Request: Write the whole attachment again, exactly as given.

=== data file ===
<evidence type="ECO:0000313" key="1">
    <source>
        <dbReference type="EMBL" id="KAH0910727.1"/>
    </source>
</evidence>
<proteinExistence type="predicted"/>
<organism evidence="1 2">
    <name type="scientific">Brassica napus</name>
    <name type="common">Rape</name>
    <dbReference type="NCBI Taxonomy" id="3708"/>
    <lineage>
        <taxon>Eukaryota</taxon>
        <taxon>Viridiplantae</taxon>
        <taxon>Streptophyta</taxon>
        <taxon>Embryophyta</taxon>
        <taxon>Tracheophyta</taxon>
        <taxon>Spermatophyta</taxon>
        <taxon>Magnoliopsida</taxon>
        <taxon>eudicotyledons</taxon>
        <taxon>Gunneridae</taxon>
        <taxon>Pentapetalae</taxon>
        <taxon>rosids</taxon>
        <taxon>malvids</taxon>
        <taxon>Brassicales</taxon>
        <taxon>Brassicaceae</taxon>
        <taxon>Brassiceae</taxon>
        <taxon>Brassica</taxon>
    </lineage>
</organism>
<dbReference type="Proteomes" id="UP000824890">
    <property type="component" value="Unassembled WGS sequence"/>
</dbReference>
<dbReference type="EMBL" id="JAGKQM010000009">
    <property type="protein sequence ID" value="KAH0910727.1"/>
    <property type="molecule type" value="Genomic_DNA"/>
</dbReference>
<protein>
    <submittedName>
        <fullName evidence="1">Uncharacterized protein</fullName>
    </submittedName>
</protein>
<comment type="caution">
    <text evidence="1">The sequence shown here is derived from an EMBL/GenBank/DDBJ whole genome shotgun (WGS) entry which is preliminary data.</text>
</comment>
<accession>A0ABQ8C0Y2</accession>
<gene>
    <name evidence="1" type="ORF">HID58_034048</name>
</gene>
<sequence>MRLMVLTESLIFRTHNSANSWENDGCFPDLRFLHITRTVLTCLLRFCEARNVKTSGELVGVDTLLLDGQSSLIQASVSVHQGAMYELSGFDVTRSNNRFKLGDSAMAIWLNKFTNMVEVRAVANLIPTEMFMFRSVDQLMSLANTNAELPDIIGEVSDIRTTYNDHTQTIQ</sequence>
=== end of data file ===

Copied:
<evidence type="ECO:0000313" key="1">
    <source>
        <dbReference type="EMBL" id="KAH0910727.1"/>
    </source>
</evidence>
<proteinExistence type="predicted"/>
<organism evidence="1 2">
    <name type="scientific">Brassica napus</name>
    <name type="common">Rape</name>
    <dbReference type="NCBI Taxonomy" id="3708"/>
    <lineage>
        <taxon>Eukaryota</taxon>
        <taxon>Viridiplantae</taxon>
        <taxon>Streptophyta</taxon>
        <taxon>Embryophyta</taxon>
        <taxon>Tracheophyta</taxon>
        <taxon>Spermatophyta</taxon>
        <taxon>Magnoliopsida</taxon>
        <taxon>eudicotyledons</taxon>
        <taxon>Gunneridae</taxon>
        <taxon>Pentapetalae</taxon>
        <taxon>rosids</taxon>
        <taxon>malvids</taxon>
        <taxon>Brassicales</taxon>
        <taxon>Brassicaceae</taxon>
        <taxon>Brassiceae</taxon>
        <taxon>Brassica</taxon>
    </lineage>
</organism>
<dbReference type="Proteomes" id="UP000824890">
    <property type="component" value="Unassembled WGS sequence"/>
</dbReference>
<dbReference type="EMBL" id="JAGKQM010000009">
    <property type="protein sequence ID" value="KAH0910727.1"/>
    <property type="molecule type" value="Genomic_DNA"/>
</dbReference>
<protein>
    <submittedName>
        <fullName evidence="1">Uncharacterized protein</fullName>
    </submittedName>
</protein>
<comment type="caution">
    <text evidence="1">The sequence shown here is derived from an EMBL/GenBank/DDBJ whole genome shotgun (WGS) entry which is preliminary data.</text>
</comment>
<accession>A0ABQ8C0Y2</accession>
<gene>
    <name evidence="1" type="ORF">HID58_034048</name>
</gene>
<sequence>MRLMVLTESLIFRTHNSANSWENDGCFPDLRFLHITRTVLTCLLRFCEARNVKTSGELVGVDTLLLDGQSSLIQASVSVHQGAMYELSGFDVTRSNNRFKLGDSAMAIWLNKFTNMVEVRAVANLIPTEMFMFRSVDQLMSLANTNAELPDIIGEVSDIRTTYNDHTQTIQ</sequence>